MILSATCOM Reset After Typhoon
Marines with 7th Communication Battalion reestabished communications August 8th for Exercise Ulchi Freedom Guardian, immediately after Typhoon Muifa's passing. UFG is a defense-oriented, routine exercise that enhances the ability of the ROK-U.S. alliance to defend the ROK, deter against external aggression, and maintain stability on the Korean peninsula.
More than 530,000 troops from the Republic of Korea, the U.S. and seven nations from the United Nations Command are participating both in the Republic of Korea and at U.S. military headquarters in the Pacific and the U.S.
The exercise is designed to improve the alliance's ability to defend the Republic of Korea by exercising senior leaders' decision-making abilities and by training commanders and staffs from both nations in planning, command and control operations, intelligence, logistics and personnel procedures.
"It is challenging and realistic training focused on preparing, preventing and prevailing against the full range of current and future external threats to the Republic of Korea and the region," said Gen. James D. Thurman, commander of Combined Forces Command. "We are applying lessons learned out of Iraq and Afghanistan, as well as those garnered by the alliance's recent experiences with North Korea provocations on the peninsula and past exercises," Thurman said.
On Okinawa, Marines were preparing for the exercise but had to retrograde to their respective camps before Typhoon Muifa hit the island August 5.
When the "all clear" was issued August 6th, Marines with 7th Comm. Bn., III Marine Expeditionary Force Headquarters Group, III MEF, began reestablishing communications at Kin Blue, while other Marines with III MEF Headquarters Group prepared for the exercise on Camps Courtney and Schwab on August 7. The Marines worked through the night to set up tents, barriers and communications equipment.
"This is 7th Communication Battalion's biggest exercise of the year. It's important that we set up in a timely manner to not waste time," said Cpl. Chelsea Sanchez, satellite operator and maintainer with 7th Comm. Bn.
"The storm caused a (temporary) delay to the communication mission in support of UFG," said 1st Lt. Dustin Dvorak, platoon commander, with 7th Comm. Bn., "but these Marines are committed to this exercise and strengthening our relationship with our South Korean allies."
Story by Lance Cpl. Tyler Vernaza, III Marine Expeditionary Force Public Affairs
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Good Stuff To Bad Places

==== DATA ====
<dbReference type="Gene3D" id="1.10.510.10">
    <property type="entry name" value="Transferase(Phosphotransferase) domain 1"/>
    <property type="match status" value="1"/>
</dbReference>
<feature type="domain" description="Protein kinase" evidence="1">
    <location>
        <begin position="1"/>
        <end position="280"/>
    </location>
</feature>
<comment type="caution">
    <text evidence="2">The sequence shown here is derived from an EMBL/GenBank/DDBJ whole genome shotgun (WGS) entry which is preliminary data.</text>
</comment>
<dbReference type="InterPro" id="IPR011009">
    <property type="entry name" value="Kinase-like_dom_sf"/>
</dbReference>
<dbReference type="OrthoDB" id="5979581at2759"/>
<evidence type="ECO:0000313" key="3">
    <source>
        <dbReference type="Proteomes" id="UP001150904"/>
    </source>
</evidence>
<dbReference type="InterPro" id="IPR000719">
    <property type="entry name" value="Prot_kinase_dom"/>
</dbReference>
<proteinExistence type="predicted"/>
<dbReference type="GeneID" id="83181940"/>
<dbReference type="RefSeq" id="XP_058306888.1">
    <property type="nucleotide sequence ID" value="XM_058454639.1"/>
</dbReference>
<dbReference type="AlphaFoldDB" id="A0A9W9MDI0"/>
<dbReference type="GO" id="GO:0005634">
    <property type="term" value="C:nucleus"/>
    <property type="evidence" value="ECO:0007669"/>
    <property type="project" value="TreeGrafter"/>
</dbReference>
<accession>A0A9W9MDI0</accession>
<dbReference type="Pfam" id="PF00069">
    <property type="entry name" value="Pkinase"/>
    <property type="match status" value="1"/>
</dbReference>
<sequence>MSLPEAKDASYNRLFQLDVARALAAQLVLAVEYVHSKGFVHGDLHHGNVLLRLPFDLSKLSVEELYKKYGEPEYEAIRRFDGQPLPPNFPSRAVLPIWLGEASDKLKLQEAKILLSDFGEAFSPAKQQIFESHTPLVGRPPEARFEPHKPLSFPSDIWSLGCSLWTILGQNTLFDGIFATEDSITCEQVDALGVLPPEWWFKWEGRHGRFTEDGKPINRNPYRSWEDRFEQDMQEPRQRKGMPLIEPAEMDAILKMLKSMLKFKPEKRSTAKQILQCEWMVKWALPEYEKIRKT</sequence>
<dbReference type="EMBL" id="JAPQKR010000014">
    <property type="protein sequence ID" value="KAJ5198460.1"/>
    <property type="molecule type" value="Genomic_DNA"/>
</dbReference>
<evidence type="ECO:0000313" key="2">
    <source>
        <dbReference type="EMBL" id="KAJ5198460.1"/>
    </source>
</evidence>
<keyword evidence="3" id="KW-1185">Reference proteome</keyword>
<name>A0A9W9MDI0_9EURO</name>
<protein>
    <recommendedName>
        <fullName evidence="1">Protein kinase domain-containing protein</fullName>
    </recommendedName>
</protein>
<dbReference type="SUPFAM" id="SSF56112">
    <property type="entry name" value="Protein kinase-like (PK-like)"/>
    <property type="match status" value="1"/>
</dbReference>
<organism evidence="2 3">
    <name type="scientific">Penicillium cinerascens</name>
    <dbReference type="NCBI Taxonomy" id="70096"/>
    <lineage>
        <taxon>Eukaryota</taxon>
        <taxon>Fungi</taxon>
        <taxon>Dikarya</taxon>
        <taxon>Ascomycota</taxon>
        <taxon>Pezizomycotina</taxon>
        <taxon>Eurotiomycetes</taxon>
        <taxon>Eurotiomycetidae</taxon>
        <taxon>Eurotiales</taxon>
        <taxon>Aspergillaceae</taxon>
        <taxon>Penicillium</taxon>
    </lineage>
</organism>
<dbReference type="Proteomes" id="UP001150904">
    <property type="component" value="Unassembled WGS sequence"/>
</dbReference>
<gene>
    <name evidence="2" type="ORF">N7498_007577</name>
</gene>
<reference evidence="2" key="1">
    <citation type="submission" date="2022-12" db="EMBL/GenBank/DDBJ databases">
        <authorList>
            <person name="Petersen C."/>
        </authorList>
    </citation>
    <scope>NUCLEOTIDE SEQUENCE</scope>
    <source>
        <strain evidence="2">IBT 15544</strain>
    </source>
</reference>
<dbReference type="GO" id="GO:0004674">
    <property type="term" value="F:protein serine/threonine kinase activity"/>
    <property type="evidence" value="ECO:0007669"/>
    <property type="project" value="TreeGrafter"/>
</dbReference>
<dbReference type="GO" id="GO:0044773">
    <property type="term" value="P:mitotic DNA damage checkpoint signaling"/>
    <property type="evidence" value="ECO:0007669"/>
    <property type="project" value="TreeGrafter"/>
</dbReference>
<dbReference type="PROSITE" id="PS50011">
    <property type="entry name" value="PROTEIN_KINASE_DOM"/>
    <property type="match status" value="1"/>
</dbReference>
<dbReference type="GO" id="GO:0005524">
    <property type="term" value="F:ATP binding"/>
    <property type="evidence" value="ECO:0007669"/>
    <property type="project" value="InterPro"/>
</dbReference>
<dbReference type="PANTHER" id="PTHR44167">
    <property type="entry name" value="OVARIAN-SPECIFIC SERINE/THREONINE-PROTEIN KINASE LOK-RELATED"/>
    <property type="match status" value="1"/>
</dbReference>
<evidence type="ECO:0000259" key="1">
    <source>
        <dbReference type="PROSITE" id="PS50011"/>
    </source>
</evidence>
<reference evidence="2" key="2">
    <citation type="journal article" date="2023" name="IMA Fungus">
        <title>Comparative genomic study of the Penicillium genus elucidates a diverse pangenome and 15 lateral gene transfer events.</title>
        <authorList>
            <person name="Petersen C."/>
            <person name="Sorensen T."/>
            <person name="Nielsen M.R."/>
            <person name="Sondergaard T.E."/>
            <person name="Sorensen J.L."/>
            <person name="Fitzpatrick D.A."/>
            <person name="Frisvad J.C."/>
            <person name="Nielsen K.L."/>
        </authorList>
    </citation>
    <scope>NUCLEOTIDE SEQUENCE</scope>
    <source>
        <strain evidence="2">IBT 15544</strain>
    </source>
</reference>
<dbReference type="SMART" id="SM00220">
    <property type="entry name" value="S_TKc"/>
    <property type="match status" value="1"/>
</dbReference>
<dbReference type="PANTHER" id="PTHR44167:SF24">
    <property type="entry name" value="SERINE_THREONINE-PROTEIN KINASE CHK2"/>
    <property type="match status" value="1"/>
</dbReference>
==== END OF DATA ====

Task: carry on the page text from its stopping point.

Theater Deployable Communications Team at the Electronic Systems Center here is continuing to ensure warfighters have the key communications infrastructure they need while deployed.
"We are looking for capability modernization and to update the equipment modules that make up TDC as they get to end-of-life," said Marc Bastien, the TDC program manager. "The TDC is the backbone for communications, such as computers, phones and imagery in a deployed location."
After successful completion of a Production Readiness Review, the TDC program management office recently gave approval to contractor Northrop Grumman Corp. to begin producing a Wireless Distribution Module (WDM). WDM extends deployed communications and information to remote users over greater distances, with more bandwidth, while reducing the airlift and operational footprint.
"We were able to take two diverse requirements and be able to meet those needs with this one product," said Joe Morrissey, the MITRE technical lead for the project. "And we're making communication for warfighters easier, so they can stay out of harm's way."
As size, weight and power are always concerns, especially in austere environments, combining capabilities can reduce logistic burdens and also reduce cost. The team also ensures training is included in the acquisition. "As a part of the acquisition, we do ensure for a train-the-trainer process," said Bastien. "Bringing a network up from scratch is a skill set that not a lot of people have."
Although the program originated in 1993, and the original requirement document dates back to 1995, the team is continually meeting with the user community to ensure that what is being provided is what the users need and want. Air Force Space Command, which is the lead command for the TDC, also is updating the requirement documents so additional capabilities, such as video teleconferencing, can be included.